Are you a mentor for someone in your office or a similar industry?
Being a mentor for someone is an honour that you shouldn’t take for granted. It’s an opportunity to pass on your knowledge, skills, wins, and mistakes to someone who is looking to follow in your footsteps. While they no doubt have their own trials and tribulations, they know they have you to help run a mentoring session on what went well and what could be improved upon.
But how do you run a mentoring session? You might think you need to prepare a run sheet or a script to help guide you through the conversation. However, it’s your mentee who should do most of the preparation.
While it’s important to run a mentoring session that has structure, your role is to keep it on track and ensure certain achievements are met. What achievements do you ask? Check out these ones below.
Set Objectives When You Run a Mentoring Session
Regardless if it’s a team meeting or a mentoring session, there should be a purpose to it. When the time is up, both of you should have felt like the time together was worth it.
You should already be clear on what your mentee wants to work on or what their objectives are. So by the end of the conversation, you should have both moved forward in some way towards achieving these goals.
If not, then all you did was have a chat for an hour or so.
Commit to a Set Period of Time
Speaking of time, you should both commit to a certain length of time for your mentoring session.
Don’t leave yourself too short that you’re rushing through the conversation. You also don’t want it to seem too long that you end up with a lot of time on your hands.
An hour is typically enough time. Especially if you’re keeping it to the point of the objectives and what the mentoring session is looking to achieve. Keep tabs on the time and section the meeting together so that you know how you’re tracking.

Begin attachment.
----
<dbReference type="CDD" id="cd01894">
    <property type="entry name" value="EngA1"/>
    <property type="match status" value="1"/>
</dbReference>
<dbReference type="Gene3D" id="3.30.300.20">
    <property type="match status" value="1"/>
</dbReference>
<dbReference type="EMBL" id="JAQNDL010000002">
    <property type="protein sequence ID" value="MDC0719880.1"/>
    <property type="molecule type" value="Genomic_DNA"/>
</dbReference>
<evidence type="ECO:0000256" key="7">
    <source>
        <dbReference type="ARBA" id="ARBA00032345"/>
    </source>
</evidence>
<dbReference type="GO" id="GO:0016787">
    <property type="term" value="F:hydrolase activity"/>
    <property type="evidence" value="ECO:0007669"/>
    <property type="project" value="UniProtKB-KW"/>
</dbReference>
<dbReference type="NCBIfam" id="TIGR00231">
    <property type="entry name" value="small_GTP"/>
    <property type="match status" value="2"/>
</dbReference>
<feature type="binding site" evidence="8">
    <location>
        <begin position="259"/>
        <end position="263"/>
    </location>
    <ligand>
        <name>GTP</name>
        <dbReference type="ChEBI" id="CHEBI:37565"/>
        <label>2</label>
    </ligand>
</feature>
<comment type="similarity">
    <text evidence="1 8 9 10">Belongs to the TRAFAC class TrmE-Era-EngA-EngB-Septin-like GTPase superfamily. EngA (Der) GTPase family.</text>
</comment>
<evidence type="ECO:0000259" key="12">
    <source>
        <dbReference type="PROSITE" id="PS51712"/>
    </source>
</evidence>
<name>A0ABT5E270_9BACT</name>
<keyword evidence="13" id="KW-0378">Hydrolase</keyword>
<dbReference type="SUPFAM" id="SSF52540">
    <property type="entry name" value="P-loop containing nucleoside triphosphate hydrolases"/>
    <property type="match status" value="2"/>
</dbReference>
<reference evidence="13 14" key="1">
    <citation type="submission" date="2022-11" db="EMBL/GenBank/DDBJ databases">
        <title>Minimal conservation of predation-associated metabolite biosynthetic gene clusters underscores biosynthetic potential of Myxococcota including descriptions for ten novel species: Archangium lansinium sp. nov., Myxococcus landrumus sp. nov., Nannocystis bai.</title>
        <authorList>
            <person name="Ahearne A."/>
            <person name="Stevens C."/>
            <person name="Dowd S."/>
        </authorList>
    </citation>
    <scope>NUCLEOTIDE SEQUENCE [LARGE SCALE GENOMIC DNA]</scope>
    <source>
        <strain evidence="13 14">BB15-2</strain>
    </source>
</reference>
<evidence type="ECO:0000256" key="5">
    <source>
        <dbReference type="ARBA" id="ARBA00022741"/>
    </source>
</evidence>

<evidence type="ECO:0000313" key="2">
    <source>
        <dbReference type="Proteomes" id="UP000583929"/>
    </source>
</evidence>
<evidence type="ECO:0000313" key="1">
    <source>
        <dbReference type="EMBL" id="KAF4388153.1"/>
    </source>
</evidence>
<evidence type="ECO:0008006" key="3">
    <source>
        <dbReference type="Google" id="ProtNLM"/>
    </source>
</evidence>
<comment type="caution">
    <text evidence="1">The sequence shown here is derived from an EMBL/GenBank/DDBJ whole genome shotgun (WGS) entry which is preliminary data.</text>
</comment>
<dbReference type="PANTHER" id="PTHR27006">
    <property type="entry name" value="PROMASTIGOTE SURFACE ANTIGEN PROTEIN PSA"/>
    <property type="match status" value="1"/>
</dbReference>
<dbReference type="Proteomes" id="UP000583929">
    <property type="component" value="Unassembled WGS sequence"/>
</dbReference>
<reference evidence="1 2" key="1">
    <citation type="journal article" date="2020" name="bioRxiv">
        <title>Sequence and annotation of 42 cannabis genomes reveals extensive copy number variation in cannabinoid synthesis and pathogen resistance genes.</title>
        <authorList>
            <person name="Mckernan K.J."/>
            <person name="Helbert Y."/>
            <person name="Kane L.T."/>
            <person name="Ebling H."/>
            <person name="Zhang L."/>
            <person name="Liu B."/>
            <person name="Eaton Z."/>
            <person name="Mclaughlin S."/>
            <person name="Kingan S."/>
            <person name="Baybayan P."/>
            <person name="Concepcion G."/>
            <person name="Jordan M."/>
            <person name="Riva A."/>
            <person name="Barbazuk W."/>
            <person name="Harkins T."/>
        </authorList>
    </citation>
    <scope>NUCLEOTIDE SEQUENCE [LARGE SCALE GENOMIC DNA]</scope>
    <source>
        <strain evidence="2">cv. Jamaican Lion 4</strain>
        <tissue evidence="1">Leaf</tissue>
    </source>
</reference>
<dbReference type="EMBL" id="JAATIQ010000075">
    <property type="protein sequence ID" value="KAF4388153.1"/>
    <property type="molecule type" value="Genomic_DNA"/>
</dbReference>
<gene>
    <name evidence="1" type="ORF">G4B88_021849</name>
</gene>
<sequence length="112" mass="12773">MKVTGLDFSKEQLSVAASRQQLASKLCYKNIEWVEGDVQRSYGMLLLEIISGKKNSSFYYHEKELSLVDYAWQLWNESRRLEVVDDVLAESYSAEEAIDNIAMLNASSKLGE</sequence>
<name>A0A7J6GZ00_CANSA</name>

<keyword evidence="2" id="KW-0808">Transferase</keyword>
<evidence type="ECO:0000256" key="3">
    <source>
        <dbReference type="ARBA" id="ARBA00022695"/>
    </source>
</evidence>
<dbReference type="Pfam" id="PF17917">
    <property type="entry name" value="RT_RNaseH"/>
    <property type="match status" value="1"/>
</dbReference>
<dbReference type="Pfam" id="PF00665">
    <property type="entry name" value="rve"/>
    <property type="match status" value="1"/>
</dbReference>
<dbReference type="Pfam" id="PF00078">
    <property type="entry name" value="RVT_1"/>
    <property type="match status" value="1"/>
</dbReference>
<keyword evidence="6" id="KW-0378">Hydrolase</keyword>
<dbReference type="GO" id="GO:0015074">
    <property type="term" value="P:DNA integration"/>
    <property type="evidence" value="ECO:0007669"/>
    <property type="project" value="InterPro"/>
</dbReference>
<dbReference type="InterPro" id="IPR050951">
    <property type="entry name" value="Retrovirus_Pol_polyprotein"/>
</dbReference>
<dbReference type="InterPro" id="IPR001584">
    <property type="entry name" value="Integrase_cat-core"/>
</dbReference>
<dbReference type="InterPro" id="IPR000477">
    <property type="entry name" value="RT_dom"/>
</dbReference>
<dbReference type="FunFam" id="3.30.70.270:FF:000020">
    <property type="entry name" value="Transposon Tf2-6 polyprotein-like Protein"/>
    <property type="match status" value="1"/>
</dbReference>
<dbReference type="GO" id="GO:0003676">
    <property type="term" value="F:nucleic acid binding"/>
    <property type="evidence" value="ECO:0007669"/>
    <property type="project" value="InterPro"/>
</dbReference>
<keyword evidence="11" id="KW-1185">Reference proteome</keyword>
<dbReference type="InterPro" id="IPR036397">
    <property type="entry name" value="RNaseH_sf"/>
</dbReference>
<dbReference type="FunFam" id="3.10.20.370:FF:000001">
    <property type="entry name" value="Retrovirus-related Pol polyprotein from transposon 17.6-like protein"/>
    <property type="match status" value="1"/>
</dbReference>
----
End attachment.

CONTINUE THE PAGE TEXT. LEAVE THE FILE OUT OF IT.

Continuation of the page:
Run a Mentoring Session Face to Face
While you could have a chat over the phone or via a Zoom room, the best mentoring sessions occur when you’re both in the room together.
You’ll be able to witness body language, particularly if you drop a truth bomb or suggest something that will push your mentee out of their comfort zone. It helps you guide the conversation and no when you should put more pressure on and when you should ease off.
It’s not possible to get this type of experience in any other medium. So if you can, make your mentoring session face to face so that you both get one another’s full attention.
Follow Up on Previous Actions
I don’t often suggest taking notes during a mentoring session. However, it’s important that you come prepared with details from previous meetings. Especially when it comes to actions.
The best part you can play as a mentor is keeping your mentee accountable. If you gave them actions or suggestions on how they can improve themselves, then follow up on if they actually completed those tasks.
If they did, it would show how committed they are to the mentoring experience. If they didn’t, then it might be worth revisiting why they wanted a mentor in the first place.
Set New Actions to Pursue
If your mentee has shown the initiative to complete their actions, then you should consider setting the next ones for them to achieve.
This shouldn’t be a task list. It should consist of actions that are going to help them grow. By the time they’ve completed the goals, they should have learned something or improved in a skill they already possess. If they got nothing out of it, then you gave them the wrong task.
All of their actions should refer back to their objective. Where do they want to improve, and why are the person to help? Really consider what activities you plan on having them complete.
How to Run Other Sessions
Whether you need to run a mentoring session or an executive session, the most important rule is that it has your undivided attention. You should be prepared and have a structure, but don’t be afraid to see where the conversation takes you. Just ensure that it has a purpose and isn’t going off on too many tangents.
Being a mentor can be as rewarding as being a leader. If you need help with either, then you should make sure you’re following the Better Boss Blog. It contains tips and advice on how to improve your leadership capabilities. Follow pwf services on Instagram, LinkedIn, and Facebook, and why not tell your mentee to do the same, so they get something out of it too.